Saturday, August 05, 2006

Oodles Of Doodles CLXXVII

Been a good long time since I've brought you a doodle, so here you go. This is from the flip side of The Crew-Cuts Sing (RCA Victor LPM-2037, 1959), which was near the top of the stack because I gave you a track from it on the last day of my Christmas In July share-a-thon. I also mentioned a tag from the LP, and here it is below, "Song Fest". Enjoy!

For those of you who weren't around back in the golden age of doodles, or at least my golden age of sharing them, these bits of black and white art were commonly found on the back of old LPs from the fifties and sixties. They were a cheap way of adding a little art to the record jackets without the cost or difficulty of photos and color. Search through the blog archives and you'll find almost 200 of these jewels I put up in my first year of blogging. The tag is something you see a lot less frequently. It was used as part of the logo on records from RCA Victor from 1958 to 1961 (or thereabouts). I used to think they were all different, but I've found a few that are identical. I've even found different versions of the same LP that have different tags, although I can't remember which one that was right now...

The Three Suns And Rudolph

Here's another little thing a found today that I couldn't wait to share. This is the companion EP to one I shared with you last Christmas. I've been hunting for it ever since, and today I got it. It had the wrong record in it, but that's OK. I already have all the tracks from it. This is The Three Suns-Rudolph The Red-Nosed Reindeer (RCA Victor EPA-654, 1955). The artist signature looks like Gerston to me, the same as was on the other record. I can't find anything on the net under that name. Anyhow, I just wanted to share this great cover with you. I'll get the music reposted come this Christmas.

The Original NRA

I found a tie today that I thought was neat, but I didn't realize just how neat it was until I took a close look at the skinny end. A small piece of paper folded around the tie proclaimed that it was produced in accordance with the National Recovery Act. This program was instituted by FDR way back in 1933, and overturned by the courts in 1935, but was quite popular in the meantime. That means this tag has been attached to this tie for more than 70 years! You never know what you'll find in those thrift stores...

Friday, August 04, 2006

The Best From Christmas In July

For those of you who didn't download all 31 days worth of shares I threw up in July, I put together a single-disc, single-download best-of. It's really pretty good, if I do say so myself. I've been listening to it for a few days now, and it's very listenable. Download and enjoy! (There's one track in there I didn't share out. I recorded it, but then decided not to share it since you can get it pretty easily on CD. But it fit into my theme quite well, so I hope it's OK if I put it on a compilation for you. Don't tell the RIAA though!)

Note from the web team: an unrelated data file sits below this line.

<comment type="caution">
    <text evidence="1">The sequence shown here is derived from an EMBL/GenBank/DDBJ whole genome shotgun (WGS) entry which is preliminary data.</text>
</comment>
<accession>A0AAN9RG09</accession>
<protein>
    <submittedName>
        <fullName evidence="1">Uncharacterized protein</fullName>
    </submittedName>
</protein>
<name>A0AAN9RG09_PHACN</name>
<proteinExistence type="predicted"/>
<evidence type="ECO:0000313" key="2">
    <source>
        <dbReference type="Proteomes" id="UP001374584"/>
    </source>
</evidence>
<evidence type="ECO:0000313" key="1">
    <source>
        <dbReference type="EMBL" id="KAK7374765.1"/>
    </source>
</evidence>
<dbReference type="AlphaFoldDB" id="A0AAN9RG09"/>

Wednesday, August 02, 2006

Chanukah In August-Part 2

You didn't think I was going to do a second edition of Chanukah In August, did you? Well, I'm full of surprises. I was also surprised to find a small stash of records I'd put together at some point, all with a decidedly Jewish theme. So we'll see what I can find.

Tonight's track is Tzena by The International Folk Singers from Hava Nagila (Come, Let's Be Happy) (London SW 99021, 1960). Is this a Chanukah song? I don't know. I'm afraid that many of the songs I'm going to share with you have nothing to do with Chanukah, but I'll try. I grabbed this one because of the name. It turns out that the Smothers Brothers track I shared the other day, Swiss Christmas, well, the second half of that track features a song called Tzena, Tzena, Tzena. I don't know if there is a connection or not, but I'm making one up in my head and running with it. So download today's track, and enjoy!

Tuesday, August 01, 2006

Chanukah In August-Part 1

Yesterday was the end of Christmas in July, so today is the beginning of Chanukah in August. (A tradition proudly started last year!) Chanukah songs are much harder to come by in the dusty old LPs that I enjoy collecting, but I got lucky last week, and got this one track for you.

Chanukah by Ray Middleton from Ten Jewish Holy Days (Candle Records CAN-112, 1957). Yep, it's the story of Chanukah, told in story and song. Now I know all about the Maccabees and the oil lasting for eight days. (I am, however, unsure about why they mention Palestine in the song. I guess I need to brush up on my history.) This great old record comes complete with an insert the gives all the words and lyrics to the stories inside, as well as a card you can send back to whoever bought you the record, thanking them politely for the gift. I guess whoever got this record bought it for his or herself, and not as a gift. The orchestra and chorus behind Ray Middleton belong to Howard Barlow ("The Voice Of Firestone"), and the lyrics were written by Gerald Marks (writer of Is It True What They Say About Dixie, which I have been enjoying of late in a performance by Phil "Balloo" Harris). "Orthodox, Conservative and Reform Rabbinical Approval"!!!

Please download and enjoy this special track for Chanukah in August!

(This is part of a series???)

August 2006

Rather than wait until the end of the month, I think I'll share out the monthly calendar at the beginning this time. It just seems to work better that way. Anyhow, this was one of my favorite pictures from last year's trip to Cleveland. I don't remember the name of the statue or the building, but the combination of the two made for a great image. Look closely near the base of the statue and you can see water droplets frozen in midair. (The statue is in the center of a fountain.) I still want to get this blown up to poster size and hung on my wall, I'm that impressed with it.

Orange For The First Week In August